Understanding Diamond Color
While most people think of diamonds as being white or colorless, they come in every color of the rainbow. The body color of a white diamond can range from colorless to light yellow. As one of The Four “C”s of judging diamond quality, color refers to the presence or absence of color in white diamonds. As a rule, the whiter the stone, the greater its value. Even a slight tinge of yellow or brown could have a negative impact on a stone’s value. Most diamonds are graded on the GIA color scale that begins with “D” for colorless and continues all the way down to “Z,” with the yellow tint becoming more visible as you move down the alphabet. The best way to see the true color of a diamond is by looking at it against a white surface.
Stones in the D-F color ranges are considered the most valuable because they are the rarest.
Here are the color ranges for white diamonds, based on how visible its body tint is to the naked eye:
D through H – If a trace of color is present, it is visible only to a trained eye.
H through L – Small stones are colorless; larger stones are tinted.
L through Q – Stones show an increasing yellow tint, even to an untrained eye.
R through W – Stones appear yellow, even to an untrained eye.
Even though stones in the D-F color grades are the most valuable, you can still obtain great value (and save considerable money) with diamonds graded G-H, since no color is visible to the untrained eye. Even stones in the J-M range, which have a very faint hint of yellow visible to the untrained eye, can appear colorless in the right jewelry setting. As a rule, yellow metal (gold) hides traces of color in a colorless diamond, while white metals (white gold, platinum, silver) will enhance it. Although the great majority of diamonds come in shades of white, there are also “fancy” natural colored diamonds in red, pink, blue, green, yellow, brown and other colors. Fancies are valued for their depth of color, just as white diamonds are valued for their lack of color. They vary in color richness or saturation from “faint” to “vivid,” with the latter grade reserved for stones with the deepest saturation.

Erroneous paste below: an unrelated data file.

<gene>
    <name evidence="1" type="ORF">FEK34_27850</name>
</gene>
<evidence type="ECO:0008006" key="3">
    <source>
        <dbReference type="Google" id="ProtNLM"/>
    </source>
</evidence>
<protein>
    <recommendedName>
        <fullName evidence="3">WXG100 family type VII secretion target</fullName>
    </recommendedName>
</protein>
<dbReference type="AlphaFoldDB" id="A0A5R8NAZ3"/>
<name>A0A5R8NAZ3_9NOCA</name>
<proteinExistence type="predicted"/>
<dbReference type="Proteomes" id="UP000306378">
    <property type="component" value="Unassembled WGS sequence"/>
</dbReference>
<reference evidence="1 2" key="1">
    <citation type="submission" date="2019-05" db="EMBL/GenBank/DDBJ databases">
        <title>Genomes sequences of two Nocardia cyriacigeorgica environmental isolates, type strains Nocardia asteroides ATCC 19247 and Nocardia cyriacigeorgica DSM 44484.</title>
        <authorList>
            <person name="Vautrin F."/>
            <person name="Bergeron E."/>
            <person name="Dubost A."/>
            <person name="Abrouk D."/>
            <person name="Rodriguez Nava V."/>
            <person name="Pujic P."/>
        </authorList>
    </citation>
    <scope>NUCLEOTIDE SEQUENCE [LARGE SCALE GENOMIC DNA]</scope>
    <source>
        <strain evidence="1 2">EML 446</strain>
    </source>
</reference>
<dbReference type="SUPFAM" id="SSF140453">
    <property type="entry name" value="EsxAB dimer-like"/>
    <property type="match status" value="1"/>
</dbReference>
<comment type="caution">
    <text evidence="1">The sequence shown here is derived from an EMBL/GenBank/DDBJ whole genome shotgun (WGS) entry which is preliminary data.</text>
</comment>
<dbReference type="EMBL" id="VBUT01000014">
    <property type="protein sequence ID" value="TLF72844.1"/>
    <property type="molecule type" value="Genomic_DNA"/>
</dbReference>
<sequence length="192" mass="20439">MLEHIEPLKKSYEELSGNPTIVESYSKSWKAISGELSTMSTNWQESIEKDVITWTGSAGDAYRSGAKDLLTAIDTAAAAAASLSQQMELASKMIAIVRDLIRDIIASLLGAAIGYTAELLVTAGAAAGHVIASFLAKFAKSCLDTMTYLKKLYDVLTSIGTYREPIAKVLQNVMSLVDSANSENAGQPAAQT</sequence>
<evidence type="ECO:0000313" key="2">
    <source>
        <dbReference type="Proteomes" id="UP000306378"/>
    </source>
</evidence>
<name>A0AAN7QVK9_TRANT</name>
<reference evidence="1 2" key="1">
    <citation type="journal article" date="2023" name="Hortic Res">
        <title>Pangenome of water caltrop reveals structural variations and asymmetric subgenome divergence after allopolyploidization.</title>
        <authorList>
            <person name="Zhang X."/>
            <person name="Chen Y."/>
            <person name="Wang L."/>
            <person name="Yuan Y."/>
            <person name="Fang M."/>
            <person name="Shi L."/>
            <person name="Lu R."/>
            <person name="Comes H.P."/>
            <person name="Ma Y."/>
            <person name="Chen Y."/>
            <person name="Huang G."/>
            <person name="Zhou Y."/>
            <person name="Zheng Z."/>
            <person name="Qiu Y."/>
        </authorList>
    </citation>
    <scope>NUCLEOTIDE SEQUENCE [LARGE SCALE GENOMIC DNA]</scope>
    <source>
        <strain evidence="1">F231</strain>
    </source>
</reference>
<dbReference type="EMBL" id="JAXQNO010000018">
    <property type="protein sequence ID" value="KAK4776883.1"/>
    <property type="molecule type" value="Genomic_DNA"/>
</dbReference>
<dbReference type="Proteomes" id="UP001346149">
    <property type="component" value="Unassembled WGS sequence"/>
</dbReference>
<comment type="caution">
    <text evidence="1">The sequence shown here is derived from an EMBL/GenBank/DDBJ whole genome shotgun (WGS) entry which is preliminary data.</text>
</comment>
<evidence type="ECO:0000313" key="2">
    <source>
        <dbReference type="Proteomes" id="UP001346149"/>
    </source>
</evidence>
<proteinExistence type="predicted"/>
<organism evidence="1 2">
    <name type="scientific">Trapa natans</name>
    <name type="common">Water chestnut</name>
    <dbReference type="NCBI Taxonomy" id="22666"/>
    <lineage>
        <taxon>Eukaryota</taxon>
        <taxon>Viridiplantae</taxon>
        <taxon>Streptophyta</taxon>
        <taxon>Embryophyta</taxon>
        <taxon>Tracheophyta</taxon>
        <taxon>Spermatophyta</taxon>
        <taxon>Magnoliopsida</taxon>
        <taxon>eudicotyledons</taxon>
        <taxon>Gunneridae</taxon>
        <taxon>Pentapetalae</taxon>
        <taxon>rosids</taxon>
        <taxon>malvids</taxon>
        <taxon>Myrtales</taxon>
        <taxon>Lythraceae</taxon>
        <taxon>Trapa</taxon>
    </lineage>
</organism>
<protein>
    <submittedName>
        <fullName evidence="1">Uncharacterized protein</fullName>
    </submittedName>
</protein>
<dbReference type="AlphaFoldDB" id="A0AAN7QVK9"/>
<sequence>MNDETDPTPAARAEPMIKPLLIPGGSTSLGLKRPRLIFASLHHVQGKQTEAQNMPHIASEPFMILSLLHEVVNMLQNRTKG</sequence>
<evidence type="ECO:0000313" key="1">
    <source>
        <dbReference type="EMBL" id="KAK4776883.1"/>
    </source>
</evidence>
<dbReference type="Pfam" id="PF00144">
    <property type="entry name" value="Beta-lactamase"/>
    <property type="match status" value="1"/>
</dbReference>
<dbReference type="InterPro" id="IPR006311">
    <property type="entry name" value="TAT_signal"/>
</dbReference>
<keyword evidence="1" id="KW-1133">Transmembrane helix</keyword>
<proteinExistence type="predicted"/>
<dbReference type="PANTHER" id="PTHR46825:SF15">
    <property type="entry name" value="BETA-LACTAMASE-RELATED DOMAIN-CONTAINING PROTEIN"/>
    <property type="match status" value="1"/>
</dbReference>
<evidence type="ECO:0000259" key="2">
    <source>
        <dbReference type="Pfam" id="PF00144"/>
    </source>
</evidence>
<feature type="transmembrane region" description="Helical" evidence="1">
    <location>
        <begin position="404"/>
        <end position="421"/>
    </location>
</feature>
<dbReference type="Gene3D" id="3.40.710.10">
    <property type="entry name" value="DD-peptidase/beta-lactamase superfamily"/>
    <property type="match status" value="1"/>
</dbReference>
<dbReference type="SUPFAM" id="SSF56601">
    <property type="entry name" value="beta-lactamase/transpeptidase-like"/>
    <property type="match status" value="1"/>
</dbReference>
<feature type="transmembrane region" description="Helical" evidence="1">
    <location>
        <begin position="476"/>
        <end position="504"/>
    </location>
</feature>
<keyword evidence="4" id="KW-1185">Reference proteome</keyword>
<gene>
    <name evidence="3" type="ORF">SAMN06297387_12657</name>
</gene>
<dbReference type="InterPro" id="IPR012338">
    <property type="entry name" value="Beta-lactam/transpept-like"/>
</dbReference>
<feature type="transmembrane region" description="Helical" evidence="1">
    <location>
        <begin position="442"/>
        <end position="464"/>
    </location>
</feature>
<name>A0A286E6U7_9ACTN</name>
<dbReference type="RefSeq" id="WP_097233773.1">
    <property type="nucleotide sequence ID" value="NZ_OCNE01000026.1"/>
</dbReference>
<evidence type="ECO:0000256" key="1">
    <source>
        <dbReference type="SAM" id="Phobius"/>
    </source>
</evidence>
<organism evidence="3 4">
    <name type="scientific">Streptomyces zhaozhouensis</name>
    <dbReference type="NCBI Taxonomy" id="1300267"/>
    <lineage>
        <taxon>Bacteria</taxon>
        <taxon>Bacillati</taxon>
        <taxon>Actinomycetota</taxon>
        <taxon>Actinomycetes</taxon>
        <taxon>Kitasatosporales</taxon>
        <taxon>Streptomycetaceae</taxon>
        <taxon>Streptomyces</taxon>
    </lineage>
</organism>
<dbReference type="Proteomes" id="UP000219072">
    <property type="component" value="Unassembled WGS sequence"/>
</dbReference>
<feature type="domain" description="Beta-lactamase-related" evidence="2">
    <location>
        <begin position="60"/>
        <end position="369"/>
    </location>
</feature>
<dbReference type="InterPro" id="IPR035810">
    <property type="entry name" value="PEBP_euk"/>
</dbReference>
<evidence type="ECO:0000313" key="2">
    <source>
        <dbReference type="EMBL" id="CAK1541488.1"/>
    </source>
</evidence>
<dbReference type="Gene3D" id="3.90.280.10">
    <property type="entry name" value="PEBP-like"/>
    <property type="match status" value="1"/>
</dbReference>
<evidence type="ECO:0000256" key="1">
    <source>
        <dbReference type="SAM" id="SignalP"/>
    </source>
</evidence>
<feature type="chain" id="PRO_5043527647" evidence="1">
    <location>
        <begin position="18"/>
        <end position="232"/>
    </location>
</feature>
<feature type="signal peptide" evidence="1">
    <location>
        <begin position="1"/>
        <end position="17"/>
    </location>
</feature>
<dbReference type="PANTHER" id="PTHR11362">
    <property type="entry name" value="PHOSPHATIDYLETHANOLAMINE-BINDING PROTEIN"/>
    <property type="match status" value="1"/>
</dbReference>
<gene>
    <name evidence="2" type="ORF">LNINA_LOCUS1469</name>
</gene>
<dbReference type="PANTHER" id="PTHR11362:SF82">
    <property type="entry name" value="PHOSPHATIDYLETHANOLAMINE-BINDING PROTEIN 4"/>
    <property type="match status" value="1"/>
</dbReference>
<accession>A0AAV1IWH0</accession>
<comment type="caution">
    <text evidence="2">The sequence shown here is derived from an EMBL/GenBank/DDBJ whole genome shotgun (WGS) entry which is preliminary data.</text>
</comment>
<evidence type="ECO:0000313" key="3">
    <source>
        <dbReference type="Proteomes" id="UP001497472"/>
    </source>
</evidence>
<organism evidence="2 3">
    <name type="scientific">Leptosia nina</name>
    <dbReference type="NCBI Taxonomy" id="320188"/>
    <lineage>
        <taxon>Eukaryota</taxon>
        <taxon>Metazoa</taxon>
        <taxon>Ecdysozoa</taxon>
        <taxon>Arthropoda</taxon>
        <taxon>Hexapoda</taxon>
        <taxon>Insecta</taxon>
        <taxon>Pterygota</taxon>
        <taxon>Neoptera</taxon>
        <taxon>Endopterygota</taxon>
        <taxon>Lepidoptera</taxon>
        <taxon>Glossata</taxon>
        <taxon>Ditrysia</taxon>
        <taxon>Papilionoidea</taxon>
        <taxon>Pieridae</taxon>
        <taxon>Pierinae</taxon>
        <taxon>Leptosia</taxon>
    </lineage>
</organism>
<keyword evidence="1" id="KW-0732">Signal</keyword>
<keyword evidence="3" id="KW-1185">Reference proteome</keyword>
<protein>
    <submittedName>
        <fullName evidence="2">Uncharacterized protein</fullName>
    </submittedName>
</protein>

The value of a fancy diamond depends largely on the rarity of its color (for instance, reds and greens are rarer than yellows and browns); the saturation of the color; and the purity of the color (whether the color is bright and clear or clouded by tinges of other underlying colors). Top grade fancy diamonds are extremely rare and can command tremendous prices. Though fancy colored diamonds rarely occur in nature, laboratories can easily create them through irradiation and heating. This process can permanently turn a natural colorless diamond into a fancy in a wide range of colors. Treatments have also been developed to make lower-color white diamonds whiter. Irradiated colored diamonds have a significantly lower value than natural fancy diamonds and can be detected in a gem laboratory.